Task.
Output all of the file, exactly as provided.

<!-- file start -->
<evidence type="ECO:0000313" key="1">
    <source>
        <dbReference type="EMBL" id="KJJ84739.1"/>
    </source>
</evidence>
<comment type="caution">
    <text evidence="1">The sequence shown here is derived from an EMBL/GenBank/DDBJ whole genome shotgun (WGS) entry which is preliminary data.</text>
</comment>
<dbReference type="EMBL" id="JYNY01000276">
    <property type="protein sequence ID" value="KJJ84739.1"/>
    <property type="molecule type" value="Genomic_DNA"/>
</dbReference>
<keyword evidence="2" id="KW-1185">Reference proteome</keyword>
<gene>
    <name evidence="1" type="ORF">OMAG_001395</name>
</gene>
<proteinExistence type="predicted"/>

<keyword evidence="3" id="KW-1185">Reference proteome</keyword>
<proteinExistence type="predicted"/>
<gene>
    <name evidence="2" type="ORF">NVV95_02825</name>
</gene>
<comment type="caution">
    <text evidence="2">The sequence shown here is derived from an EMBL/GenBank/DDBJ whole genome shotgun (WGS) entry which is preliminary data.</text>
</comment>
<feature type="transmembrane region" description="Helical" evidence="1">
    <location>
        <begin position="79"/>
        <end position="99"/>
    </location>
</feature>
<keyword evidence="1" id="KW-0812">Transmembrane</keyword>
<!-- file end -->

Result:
<evidence type="ECO:0000313" key="1">
    <source>
        <dbReference type="EMBL" id="KJJ84739.1"/>
    </source>
</evidence>
<comment type="caution">
    <text evidence="1">The sequence shown here is derived from an EMBL/GenBank/DDBJ whole genome shotgun (WGS) entry which is preliminary data.</text>
</comment>
<dbReference type="EMBL" id="JYNY01000276">
    <property type="protein sequence ID" value="KJJ84739.1"/>
    <property type="molecule type" value="Genomic_DNA"/>
</dbReference>
<keyword evidence="2" id="KW-1185">Reference proteome</keyword>
<gene>
    <name evidence="1" type="ORF">OMAG_001395</name>
</gene>
<proteinExistence type="predicted"/>

<keyword evidence="3" id="KW-1185">Reference proteome</keyword>
<proteinExistence type="predicted"/>
<gene>
    <name evidence="2" type="ORF">NVV95_02825</name>
</gene>
<comment type="caution">
    <text evidence="2">The sequence shown here is derived from an EMBL/GenBank/DDBJ whole genome shotgun (WGS) entry which is preliminary data.</text>
</comment>
<feature type="transmembrane region" description="Helical" evidence="1">
    <location>
        <begin position="79"/>
        <end position="99"/>
    </location>
</feature>
<keyword evidence="1" id="KW-0812">Transmembrane</keyword>